There I was, minding my own business-- well, actually, I was trying to post a comment on PeaceBang's site-- when, in the course of events, I was sucked into a vortex that completely altered the space-time continuum, and.... I ended up with this blog.
Perhaps it would be best to start with the name. Corny, perhaps. But let me hasten to insist that I have been a fan of the great apostola apostolorum since long before she got mixed up in any well-plotted but poorly written best-selling novels. For many years Mary Magdalene has been my personal heroine for the following reasons:
1. She has been misunderstood. Beginning with an early-medieval dyspeptic pope, the "sins" of sexuality and prostitution have been ascribed to Magdalene. She has been called a prostitute, painted as a harlot, following Jesus because he forgave her great sins. She has been associated with the woman washed Jesus' feet with her tears and dried them with her hair. She has been assumed to have been the woman taken in adultery. There is no scriptural basis for any of this. What we do know of Magdalene forms the basis for my admiration, and it is the following:
2. Magdalene had seven demons cast out of her (taken by the aforementioned dyspeptic pope to signify the Seven Deadly Sins). Scholars don't know exactly what "seven demons" means, whether to take it literally or as a description of something like severe psychosis or other neurological condition. I for one don't dismiss the possibility of demons out of hand. What I think we can be confident of is this: she knew the profound depths of human brokenness, and she knew the dizzying joy of rescue. She is a model for all who know themselves to be both broken and saved.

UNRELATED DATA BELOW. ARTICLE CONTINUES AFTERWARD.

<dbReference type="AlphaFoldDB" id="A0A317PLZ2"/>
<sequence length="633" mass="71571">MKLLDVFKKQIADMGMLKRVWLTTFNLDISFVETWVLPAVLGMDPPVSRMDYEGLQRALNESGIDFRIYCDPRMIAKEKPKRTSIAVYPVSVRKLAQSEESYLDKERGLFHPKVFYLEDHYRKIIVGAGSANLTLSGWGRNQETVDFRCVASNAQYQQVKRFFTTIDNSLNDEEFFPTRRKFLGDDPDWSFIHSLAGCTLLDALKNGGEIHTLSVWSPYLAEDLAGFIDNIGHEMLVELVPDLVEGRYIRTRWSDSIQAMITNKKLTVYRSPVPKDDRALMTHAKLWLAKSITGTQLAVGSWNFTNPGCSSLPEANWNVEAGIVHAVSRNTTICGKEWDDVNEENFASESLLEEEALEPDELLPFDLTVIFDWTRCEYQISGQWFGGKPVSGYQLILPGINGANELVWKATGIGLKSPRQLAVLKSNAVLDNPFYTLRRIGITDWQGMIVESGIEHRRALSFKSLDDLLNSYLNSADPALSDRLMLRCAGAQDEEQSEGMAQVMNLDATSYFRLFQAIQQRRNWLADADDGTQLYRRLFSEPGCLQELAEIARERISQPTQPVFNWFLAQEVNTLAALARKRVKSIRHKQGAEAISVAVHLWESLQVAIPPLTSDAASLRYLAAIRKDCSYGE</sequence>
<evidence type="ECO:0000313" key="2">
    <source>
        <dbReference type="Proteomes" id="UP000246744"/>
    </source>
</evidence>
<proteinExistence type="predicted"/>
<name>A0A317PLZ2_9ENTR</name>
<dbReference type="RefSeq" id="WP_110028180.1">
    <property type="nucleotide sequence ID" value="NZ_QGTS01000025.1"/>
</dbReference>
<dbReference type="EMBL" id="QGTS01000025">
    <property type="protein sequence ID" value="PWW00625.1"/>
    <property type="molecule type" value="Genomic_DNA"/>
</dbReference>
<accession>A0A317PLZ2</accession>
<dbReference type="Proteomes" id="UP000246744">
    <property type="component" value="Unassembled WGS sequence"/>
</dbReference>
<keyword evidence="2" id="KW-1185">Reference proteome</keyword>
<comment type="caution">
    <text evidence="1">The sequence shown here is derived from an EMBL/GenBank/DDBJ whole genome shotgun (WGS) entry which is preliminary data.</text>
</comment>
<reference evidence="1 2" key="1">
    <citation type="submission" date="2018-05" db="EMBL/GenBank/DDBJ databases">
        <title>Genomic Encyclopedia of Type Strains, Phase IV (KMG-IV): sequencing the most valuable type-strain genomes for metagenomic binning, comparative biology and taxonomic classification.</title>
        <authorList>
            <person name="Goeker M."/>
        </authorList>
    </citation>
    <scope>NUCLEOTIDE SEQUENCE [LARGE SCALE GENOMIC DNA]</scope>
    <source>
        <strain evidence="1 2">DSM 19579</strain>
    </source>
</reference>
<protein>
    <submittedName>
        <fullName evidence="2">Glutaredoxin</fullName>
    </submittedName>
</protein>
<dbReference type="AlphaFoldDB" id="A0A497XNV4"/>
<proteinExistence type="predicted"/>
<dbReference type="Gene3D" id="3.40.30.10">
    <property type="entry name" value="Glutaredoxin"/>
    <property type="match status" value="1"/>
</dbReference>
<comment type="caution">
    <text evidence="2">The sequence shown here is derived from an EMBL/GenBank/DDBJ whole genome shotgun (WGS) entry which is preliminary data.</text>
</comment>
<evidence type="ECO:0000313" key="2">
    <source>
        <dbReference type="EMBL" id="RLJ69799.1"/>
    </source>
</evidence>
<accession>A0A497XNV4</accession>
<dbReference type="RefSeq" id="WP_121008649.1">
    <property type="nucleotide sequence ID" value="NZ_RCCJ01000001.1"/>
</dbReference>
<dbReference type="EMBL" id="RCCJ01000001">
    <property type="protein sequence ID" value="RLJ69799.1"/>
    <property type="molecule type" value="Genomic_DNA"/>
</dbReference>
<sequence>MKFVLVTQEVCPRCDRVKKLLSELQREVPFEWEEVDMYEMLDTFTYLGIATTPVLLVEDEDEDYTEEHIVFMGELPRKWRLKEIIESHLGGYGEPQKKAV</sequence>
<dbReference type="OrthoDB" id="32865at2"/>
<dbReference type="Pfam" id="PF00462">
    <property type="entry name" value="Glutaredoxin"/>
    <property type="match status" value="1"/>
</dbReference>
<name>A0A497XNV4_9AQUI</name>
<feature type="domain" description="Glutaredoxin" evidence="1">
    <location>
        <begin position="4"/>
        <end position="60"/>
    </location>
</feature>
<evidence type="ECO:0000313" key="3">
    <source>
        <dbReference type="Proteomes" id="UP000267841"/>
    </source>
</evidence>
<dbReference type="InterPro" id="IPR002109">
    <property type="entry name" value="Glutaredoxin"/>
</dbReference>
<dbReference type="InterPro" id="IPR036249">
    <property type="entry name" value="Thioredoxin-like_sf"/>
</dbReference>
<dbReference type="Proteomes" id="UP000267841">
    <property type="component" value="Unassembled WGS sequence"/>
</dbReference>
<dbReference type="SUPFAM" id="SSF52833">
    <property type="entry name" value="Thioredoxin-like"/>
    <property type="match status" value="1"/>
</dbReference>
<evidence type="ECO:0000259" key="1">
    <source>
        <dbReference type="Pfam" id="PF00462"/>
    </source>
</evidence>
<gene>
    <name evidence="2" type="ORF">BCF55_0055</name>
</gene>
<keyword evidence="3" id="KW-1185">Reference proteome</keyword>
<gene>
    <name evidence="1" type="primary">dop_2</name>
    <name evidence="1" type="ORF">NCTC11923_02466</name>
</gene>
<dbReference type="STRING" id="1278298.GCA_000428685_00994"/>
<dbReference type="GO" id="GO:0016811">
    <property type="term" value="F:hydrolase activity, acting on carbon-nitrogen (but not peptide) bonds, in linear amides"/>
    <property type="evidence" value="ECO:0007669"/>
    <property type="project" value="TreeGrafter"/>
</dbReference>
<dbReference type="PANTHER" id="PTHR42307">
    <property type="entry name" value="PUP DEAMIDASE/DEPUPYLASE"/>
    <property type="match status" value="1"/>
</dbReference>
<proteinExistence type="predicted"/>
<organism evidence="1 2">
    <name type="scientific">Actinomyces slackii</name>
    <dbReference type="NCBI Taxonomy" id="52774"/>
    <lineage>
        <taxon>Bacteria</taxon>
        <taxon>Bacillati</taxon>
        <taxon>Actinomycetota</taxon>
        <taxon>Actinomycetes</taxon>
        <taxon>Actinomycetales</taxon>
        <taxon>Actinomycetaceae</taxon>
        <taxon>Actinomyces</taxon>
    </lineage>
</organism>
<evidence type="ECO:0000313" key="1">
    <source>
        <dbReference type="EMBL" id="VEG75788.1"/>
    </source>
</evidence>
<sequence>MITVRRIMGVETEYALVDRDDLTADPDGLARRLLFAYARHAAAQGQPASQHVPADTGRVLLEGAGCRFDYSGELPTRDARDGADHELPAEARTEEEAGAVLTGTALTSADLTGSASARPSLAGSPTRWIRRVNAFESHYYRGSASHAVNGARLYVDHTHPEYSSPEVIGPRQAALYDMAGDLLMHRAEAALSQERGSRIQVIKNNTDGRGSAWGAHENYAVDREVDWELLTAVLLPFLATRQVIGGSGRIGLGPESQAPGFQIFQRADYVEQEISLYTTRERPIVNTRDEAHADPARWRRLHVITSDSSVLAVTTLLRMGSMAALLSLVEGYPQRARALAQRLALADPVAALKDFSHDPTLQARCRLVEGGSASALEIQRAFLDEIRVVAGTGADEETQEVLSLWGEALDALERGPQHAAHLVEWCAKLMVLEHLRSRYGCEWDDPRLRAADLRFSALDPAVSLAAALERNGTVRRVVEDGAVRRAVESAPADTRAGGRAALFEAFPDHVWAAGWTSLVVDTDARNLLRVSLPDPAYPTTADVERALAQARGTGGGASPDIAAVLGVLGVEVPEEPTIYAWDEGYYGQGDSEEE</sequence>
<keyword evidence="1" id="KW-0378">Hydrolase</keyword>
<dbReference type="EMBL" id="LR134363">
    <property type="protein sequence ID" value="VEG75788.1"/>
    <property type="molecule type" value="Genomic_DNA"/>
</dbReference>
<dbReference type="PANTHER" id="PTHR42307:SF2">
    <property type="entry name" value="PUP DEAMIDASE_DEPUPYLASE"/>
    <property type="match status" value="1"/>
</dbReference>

3. Mary and some other women followed Jesus, providing for him out of their means. The experience of rescue changed Mary's life. It placed her feet on another path. She wanted to stay close to her rescuer, whether to hear his teaching or to feel his reassuring presence. She walked the path of discipleship with conviction.
4. She was present at the cross. It is hard to overstate the courage this indicates. In the face of the bloodiest, most brutal form of execution, she did not run and hide, but stayed and bore witness.
5. She was witness to the resurrection, whatever that means, whatever form that took. She was at the center of the early church's experience of the risen Christ. She was in the garden, in lovely counterpoint to Eve, backing into paradise instead of being driven out of it.
Was Mary Jesus' wife or girlfriend? Heck. I don't know. I don't much care; I'm not sure it matters either way (though I am perturbed by the implication that a woman's greatness is always assumed to be derivative). I simply feel an affection and an affinity for this woman, shadowy figure that she is, who stood at the threshold of great mystery and walked right in.